The nation’s top infectious disease expert has warned Americans that even as cases, hospitalizations and deaths rise across the county, the worst is yet to come.
‘We don’t expect to see the full brunt of it [until] between two to three weeks following Thanksgiving,’ he told host Savannah Guthrie.
‘So I think we have not yet seen the post-Thanksgiving peak.’
It comes as new data from roadways and airports reveals that many Americans ignored the pleas of public health experts and traveled for the holiday, only slightly down from the year before.
Dr Anthony Fauci pictured) said, in an interview on TODAY, that the US has not yet seen the worst of the surge in coronavirus cases following Thanksgiving travel
He told host Savannah Guthrie (left) that he expects the peak to come between two and three weeks after the holiday, as people prepare for Christmas
It comes as millions of Americans did not heed warnings and traveled over the Thanksgiving holiday. Pictured: Amtrak commuters at New York Penn Station on November 23
Vehicle travel in early November was as much as 20 percent lower than a year earlier.
However, it surged around the holiday and peaked on Thanksgiving Day, meaning just five percent fewer people drove than during pandemic-free period in 2019, according to StreetLight Data, which provided an analysis to The Associated Press.
This would mean an estimated roughly 52 million traveled by car last week.
‘People were less willing to change their behavior than any other day during the pandemic,’ said Laura Schewel, founder of StreetLight Data.
Airports also saw some of their busiest days of the pandemic, though air travel was much lower than last year.
The Transportation Security Administration (TSA) screened more than one million passengers on four separate days during the Thanksgiving travel period.
At least seven million passed through TSA checkpoints between the Wednesday before Thanksgiving and the Sunday after the holiday.
Since the pandemic gutted travel in March, there has been only one other day when the number of travelers topped one million people: October 18.
‘If only a small percentage of those travelers were asymptomatically infected, this can translate into hundreds of thousands of additional infections moving from one community to another,’ Dr Cindy Friedman, chief of the travelers’ health branch at the Centers for Disease Control and Prevention (CDC), told reporters during a media call this week.
Wide swaths of the country saw a sudden influx of people arriving from university campuses in the days leading up to the holiday, according to a data visualization of anonymous cellphone data from a firm called Tectonix.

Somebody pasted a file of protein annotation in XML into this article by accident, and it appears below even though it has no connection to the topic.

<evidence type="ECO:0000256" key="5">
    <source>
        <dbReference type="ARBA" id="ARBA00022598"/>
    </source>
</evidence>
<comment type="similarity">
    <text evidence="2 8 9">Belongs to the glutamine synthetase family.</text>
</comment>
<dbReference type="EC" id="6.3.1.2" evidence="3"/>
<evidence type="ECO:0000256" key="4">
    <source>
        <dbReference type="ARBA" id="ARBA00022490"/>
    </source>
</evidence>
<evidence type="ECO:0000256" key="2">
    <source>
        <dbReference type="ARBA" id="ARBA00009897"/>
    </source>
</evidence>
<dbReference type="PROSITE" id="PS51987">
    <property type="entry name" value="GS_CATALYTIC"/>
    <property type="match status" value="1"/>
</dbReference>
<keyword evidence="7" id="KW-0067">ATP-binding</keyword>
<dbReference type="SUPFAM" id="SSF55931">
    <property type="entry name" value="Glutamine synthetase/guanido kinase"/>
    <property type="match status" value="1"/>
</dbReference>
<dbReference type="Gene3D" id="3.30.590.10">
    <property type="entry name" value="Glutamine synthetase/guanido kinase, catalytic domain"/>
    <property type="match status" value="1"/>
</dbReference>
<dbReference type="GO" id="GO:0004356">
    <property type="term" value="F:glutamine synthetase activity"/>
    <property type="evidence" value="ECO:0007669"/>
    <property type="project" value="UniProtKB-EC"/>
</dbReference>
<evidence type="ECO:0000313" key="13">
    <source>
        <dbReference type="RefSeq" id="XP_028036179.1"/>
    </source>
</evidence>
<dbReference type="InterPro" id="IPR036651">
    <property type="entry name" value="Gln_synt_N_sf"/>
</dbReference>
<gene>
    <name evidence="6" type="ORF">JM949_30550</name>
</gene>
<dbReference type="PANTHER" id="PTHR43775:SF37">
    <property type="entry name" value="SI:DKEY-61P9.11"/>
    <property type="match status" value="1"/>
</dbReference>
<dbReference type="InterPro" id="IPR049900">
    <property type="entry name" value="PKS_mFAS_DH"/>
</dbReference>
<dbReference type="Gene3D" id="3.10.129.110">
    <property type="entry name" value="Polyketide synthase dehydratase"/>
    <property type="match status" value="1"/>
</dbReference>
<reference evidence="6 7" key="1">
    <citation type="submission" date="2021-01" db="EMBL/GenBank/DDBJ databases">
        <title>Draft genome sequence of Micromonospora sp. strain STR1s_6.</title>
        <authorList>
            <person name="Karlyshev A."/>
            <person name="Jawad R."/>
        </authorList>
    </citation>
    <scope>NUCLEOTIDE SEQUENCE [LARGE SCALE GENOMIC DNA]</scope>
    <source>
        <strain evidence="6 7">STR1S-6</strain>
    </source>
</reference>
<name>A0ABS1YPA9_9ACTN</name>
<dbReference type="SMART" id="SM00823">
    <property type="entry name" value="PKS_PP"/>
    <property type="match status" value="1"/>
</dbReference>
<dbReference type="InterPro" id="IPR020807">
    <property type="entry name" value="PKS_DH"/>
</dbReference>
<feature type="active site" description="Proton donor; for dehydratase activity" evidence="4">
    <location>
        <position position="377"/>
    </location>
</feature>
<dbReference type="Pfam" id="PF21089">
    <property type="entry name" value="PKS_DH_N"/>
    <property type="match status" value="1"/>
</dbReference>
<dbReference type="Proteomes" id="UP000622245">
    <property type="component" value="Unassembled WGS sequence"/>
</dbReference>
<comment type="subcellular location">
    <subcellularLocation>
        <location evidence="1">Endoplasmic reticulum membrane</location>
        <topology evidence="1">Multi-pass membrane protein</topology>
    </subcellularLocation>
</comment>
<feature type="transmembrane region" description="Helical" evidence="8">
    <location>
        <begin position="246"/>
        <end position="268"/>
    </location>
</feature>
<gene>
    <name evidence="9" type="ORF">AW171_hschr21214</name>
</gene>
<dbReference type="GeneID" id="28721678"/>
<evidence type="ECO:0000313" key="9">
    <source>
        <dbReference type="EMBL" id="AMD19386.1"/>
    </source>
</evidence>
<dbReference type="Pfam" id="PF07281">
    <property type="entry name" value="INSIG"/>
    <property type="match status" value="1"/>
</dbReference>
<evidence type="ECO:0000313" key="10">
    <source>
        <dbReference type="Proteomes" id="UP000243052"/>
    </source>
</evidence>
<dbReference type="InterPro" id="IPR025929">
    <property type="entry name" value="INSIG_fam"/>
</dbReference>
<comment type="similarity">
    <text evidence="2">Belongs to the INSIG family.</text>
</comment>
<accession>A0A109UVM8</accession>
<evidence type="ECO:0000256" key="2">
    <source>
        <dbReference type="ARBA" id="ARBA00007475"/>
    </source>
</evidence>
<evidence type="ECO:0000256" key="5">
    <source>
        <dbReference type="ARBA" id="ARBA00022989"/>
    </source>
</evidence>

The CDC has urged people to stay home for the holidays, but officials acknowledged that many people would not heed that advice and advised them to get tested before and after trips.
Friedman said that this year’s holidays presented ‘tough choices’ for many families.
New data reveals road traffic around and on Thanksgiving Day was 5% less than the same time last year at 2019. Pictured: Travelers take to the roads ahead of Thanksgiving in Chicago, Illinois, November 24
Between the Wednesday before Thanksgiving and the Sunday after, at least 7 million passed through TSA checkpoints. Pictured: Airlines passengers at Fort Lauderdale Hollywood International Airport, November 25
Some people say, however, they have no regrets about traveling.
Trananda Graves, who runs a travel-planning company in Keller, Texas – about 17 miles north of Fort Worth – took a Thanksgiving road trip with her family to Nashville, Tennessee.
It was a chance for her daughter to connect with relatives as they shared recipes, and Graves said everyone’s mood was uplifted.
‘It was just a break to get away from home. We work at home, we go to school at home,’ she told The Associated Press.
She decided to drive to meet extended family after seeing that flights were crowded and said her family followed guidance to avoid spreading infections.
But infections, even from small Thanksgiving gatherings, have begun to stream in.
‘This uptick here is really coming at a time when everyone’s exhausted,’ said Don Lehman, a spokesman for the Warren County Public Health Department in upstate New York.
The county concluded that Thanksgiving gatherings or travel likely caused 40 percent of the 22 cases it reported in the last two days.
That means contact tracers have to figure out where people came from or traveled to and contact health officials in those places.
Lehman said it adds ‘a lot of legwork’ to the contact-tracing process.
The nation’s unwillingness to tamp down on travel offered a warning in advance of Christmas and New Year’s as virus cases, deaths and hospitalizations hit new highs a week after Thanksgiving.
On Friday, the US recorded 217,664 new infections and 2,879 deaths, according to Johns Hopkins University, the highest numbers ever seen during the pandemic.
Additionally, hospitalizations reached six figures for the first time with 100,667 patients admitted to hospitals as of Friday, The COVID Tracking Project revealed.
On Thursday, officials reported 200,070 new cases and 2,804 new deaths.
‘That’s the concerning thing because the numbers in and of themselves are alarming and then you realize that it is likely we’ll see more of a surge as we get two to three weeks past the Thanksgiving holiday,’ Fauci said.
‘And the thing that concerns me is that abuts right on the Christmas holiday as people start to travel and shop and congregate.
‘So that’s the reason why we plead with them to please as best a you can, uniform wearing of masks, keep distance to the best possible way you can, avoid crowds and congregate settings, particularly indoors, and if you are indoors, always wear your mask.’